Old comedies can be touchy–to modern eyes, the humor can be too hokey, too dated, too wacky. But the humor really worked for me here; it was enjoyable without going to too far over the top. And while I liked the two leads together, the film did, unfortunately, strike one of my old movie nerves in regards to its love triangle. In 1930s and ’40s movies, and occasionally even into some later ones, a woman is generally considered “single” until she’s married, with the unattached partner in a love triangle free to guiltlessly pursue her until the moment she actually says her vows–and even then it’s no serious moral failing to keep pushing her to stray, as Jefferson Jones does here. (Of course, if they do actually stray, then by Hays Code injunction, they must be Severely Punished to Discourage Copycat Offenders. But here it’s okay because even though he thinks she’s married, she’s not! Nothing wrong with that!) To a modern viewer, this comes off as mighty cold–modern rom-coms generally require a little more compunction for chasing after a taken woman. I should be used to it by now, fan of golden-era musicals (in all their partner-swapping glory) that I am, but it still always throws me for a loop, as it did here. I’m not sure I’ll ever be able to shake my preference for the men who stand politely on the sidelines until their number’s called, so to speak.
To make up for it, though, we have all that glorious food. I love to cook, butone of my niche obsessions is cooking history–the trends and dishes associated with a particular era–and for that, Christmas in Connecticut is a goldmine. A few years back, Raquelle put together a menu based on the movie: Chicken Maryland! Plum pudding! Strawberries Chantilly! They don’t make food like that anymore . . . which, in some cases, is probably for the best.
December 14, 2011 § 1 Comment
One of the 1950s’ cinematic quirks was taking straight movies from the 1930s and ’40s, and making mediocre musicals out of them. It’s how we got High Society (The Philadelphia Story), Silk Stockings (Ninotchka), and She’s Working Her Way Through College (The Male Animal), just to start. It’s also how we got The Opposite Sex, derived from the 1939 classic The Women, about a Susie Homemaker type whose husband leaves her for a showgirl, and the group of friends who surrounds her in his wake. The Opposite Sex takes about 70 percent of The Women’s wit and charm, and replaces them with a bizarre mish-mash of musical numbers. “Dere’s Yellow Gold on the Trees”? What is this? And why is it mixed in with a singing cowboy number and a couple of smoky ballads?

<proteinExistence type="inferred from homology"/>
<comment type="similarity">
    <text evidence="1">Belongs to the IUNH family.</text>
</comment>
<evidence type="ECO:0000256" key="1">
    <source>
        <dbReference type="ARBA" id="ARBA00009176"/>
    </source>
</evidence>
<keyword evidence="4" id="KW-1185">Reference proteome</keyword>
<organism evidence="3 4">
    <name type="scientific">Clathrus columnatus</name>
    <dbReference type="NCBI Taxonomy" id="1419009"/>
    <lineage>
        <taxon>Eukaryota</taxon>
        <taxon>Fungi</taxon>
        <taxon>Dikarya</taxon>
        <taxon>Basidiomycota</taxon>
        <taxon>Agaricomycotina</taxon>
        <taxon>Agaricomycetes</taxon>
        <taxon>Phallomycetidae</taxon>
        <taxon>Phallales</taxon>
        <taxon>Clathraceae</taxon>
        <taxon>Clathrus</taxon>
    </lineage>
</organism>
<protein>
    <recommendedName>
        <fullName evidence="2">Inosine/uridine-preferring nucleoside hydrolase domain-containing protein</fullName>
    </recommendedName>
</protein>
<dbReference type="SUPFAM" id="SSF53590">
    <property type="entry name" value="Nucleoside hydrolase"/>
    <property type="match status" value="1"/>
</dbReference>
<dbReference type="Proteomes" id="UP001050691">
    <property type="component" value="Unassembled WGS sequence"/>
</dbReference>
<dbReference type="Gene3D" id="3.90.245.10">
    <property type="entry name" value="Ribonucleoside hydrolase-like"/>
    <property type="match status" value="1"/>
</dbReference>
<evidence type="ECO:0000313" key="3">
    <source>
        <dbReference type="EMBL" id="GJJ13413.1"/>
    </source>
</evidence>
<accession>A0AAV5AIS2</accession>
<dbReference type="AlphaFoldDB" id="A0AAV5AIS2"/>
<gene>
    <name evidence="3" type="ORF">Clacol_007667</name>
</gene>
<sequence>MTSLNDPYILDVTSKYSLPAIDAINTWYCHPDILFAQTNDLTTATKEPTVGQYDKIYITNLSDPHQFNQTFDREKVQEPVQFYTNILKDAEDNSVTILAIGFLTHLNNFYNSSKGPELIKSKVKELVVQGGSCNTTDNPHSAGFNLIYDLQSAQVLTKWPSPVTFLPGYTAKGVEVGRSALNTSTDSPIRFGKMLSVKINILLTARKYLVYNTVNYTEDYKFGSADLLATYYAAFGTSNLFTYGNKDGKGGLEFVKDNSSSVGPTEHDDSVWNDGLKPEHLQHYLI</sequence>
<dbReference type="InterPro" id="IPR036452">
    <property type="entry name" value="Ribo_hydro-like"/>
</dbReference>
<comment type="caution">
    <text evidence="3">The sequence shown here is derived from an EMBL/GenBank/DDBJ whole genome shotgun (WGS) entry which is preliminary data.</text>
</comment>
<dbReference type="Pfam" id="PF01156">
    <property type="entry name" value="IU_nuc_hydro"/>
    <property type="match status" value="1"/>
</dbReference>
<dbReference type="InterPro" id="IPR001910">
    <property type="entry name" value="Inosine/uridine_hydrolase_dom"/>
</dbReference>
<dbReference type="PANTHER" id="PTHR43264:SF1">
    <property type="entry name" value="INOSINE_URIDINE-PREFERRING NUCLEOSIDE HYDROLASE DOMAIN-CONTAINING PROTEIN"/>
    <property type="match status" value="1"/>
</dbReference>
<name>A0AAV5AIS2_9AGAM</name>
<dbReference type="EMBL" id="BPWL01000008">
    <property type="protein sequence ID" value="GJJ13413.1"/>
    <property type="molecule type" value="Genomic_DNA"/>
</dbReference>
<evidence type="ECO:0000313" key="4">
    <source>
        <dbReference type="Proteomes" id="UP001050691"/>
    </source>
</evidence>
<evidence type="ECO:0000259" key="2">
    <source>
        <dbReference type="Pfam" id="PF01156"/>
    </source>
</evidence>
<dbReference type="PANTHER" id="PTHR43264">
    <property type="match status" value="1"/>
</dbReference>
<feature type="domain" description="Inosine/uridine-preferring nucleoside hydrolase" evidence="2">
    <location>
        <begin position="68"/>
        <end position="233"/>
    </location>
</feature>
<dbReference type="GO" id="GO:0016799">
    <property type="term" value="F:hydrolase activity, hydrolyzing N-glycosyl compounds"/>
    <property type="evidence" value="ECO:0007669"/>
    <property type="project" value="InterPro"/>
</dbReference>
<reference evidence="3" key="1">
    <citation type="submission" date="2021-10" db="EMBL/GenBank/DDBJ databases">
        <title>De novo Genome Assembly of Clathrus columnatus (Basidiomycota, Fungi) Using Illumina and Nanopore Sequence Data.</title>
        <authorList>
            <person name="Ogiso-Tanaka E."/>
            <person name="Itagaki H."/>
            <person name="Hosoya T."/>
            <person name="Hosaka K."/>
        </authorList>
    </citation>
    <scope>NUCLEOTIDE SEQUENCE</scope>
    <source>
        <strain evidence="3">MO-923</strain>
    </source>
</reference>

The movie might still have worked, though, with a more charismatic lead. This was the only real failing of The Women, too–it was hard to root for Norma Shearer, and grows harder by the year as the views espoused in the film grow more and more outdated–but The Women had a lot to fall back on. The Opposite Sex needed a heroine we could root for, and June Allyson was not it. Or maybe it’s just me–Allyson’s “perfect little wifey” persona has always bugged the hell out of me, and her whiskey-&-cigars voice just frustrates me, hinting at a darker, more interesting side that never comes. While watching The Opposite Sex, I found myself hoping that her showgirl rival, played by Joan Collins, would win out. Probably not what the filmmakers were going for . . .
December 11, 2011 § 1 Comment
Hank Williams was an alcoholic and a drug addict. His relationship with his wife, Audrey, was marked by infidelity and abuse, physical and emotional, on both sides. Naturally, somebody decided his life story–centered around this relationship–made good material for a schmaltzy 1960s musical helmed by Gene Nelson, most famous for directing two of Elvis’s more insipid films, Harem Scarum and Kissin’ Cousins. Picture an insipid Elvis musical where the King plays an early country music star with a drinking problem, and Your Cheatin’ Heart is pretty much what you get.